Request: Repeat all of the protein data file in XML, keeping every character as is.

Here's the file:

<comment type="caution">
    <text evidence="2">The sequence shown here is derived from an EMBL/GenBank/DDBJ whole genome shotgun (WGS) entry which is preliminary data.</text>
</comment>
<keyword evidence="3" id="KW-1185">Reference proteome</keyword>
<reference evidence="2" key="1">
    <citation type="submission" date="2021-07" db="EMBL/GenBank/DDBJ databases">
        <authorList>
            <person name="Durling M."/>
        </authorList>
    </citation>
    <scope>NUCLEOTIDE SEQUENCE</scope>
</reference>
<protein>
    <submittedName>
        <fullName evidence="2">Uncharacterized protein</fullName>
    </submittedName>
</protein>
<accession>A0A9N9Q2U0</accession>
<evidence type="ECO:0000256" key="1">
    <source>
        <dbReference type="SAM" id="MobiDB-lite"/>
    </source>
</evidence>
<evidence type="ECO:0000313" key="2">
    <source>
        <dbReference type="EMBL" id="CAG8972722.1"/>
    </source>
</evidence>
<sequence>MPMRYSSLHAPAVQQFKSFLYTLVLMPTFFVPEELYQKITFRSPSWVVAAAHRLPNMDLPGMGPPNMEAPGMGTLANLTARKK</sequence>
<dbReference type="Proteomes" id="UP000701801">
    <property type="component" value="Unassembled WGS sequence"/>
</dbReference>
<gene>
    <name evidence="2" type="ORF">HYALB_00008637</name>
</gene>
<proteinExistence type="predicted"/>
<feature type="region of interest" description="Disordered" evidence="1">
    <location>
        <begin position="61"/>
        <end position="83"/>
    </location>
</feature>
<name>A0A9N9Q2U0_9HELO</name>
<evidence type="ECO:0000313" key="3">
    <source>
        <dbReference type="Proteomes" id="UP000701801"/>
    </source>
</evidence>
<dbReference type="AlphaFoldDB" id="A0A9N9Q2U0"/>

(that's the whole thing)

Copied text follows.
<comment type="caution">
    <text evidence="2">The sequence shown here is derived from an EMBL/GenBank/DDBJ whole genome shotgun (WGS) entry which is preliminary data.</text>
</comment>
<keyword evidence="3" id="KW-1185">Reference proteome</keyword>
<reference evidence="2" key="1">
    <citation type="submission" date="2021-07" db="EMBL/GenBank/DDBJ databases">
        <authorList>
            <person name="Durling M."/>
        </authorList>
    </citation>
    <scope>NUCLEOTIDE SEQUENCE</scope>
</reference>
<protein>
    <submittedName>
        <fullName evidence="2">Uncharacterized protein</fullName>
    </submittedName>
</protein>
<accession>A0A9N9Q2U0</accession>
<evidence type="ECO:0000256" key="1">
    <source>
        <dbReference type="SAM" id="MobiDB-lite"/>
    </source>
</evidence>
<evidence type="ECO:0000313" key="2">
    <source>
        <dbReference type="EMBL" id="CAG8972722.1"/>
    </source>
</evidence>
<sequence>MPMRYSSLHAPAVQQFKSFLYTLVLMPTFFVPEELYQKITFRSPSWVVAAAHRLPNMDLPGMGPPNMEAPGMGTLANLTARKK</sequence>
<dbReference type="Proteomes" id="UP000701801">
    <property type="component" value="Unassembled WGS sequence"/>
</dbReference>
<gene>
    <name evidence="2" type="ORF">HYALB_00008637</name>
</gene>
<proteinExistence type="predicted"/>
<feature type="region of interest" description="Disordered" evidence="1">
    <location>
        <begin position="61"/>
        <end position="83"/>
    </location>
</feature>
<name>A0A9N9Q2U0_9HELO</name>
<evidence type="ECO:0000313" key="3">
    <source>
        <dbReference type="Proteomes" id="UP000701801"/>
    </source>
</evidence>
<dbReference type="AlphaFoldDB" id="A0A9N9Q2U0"/>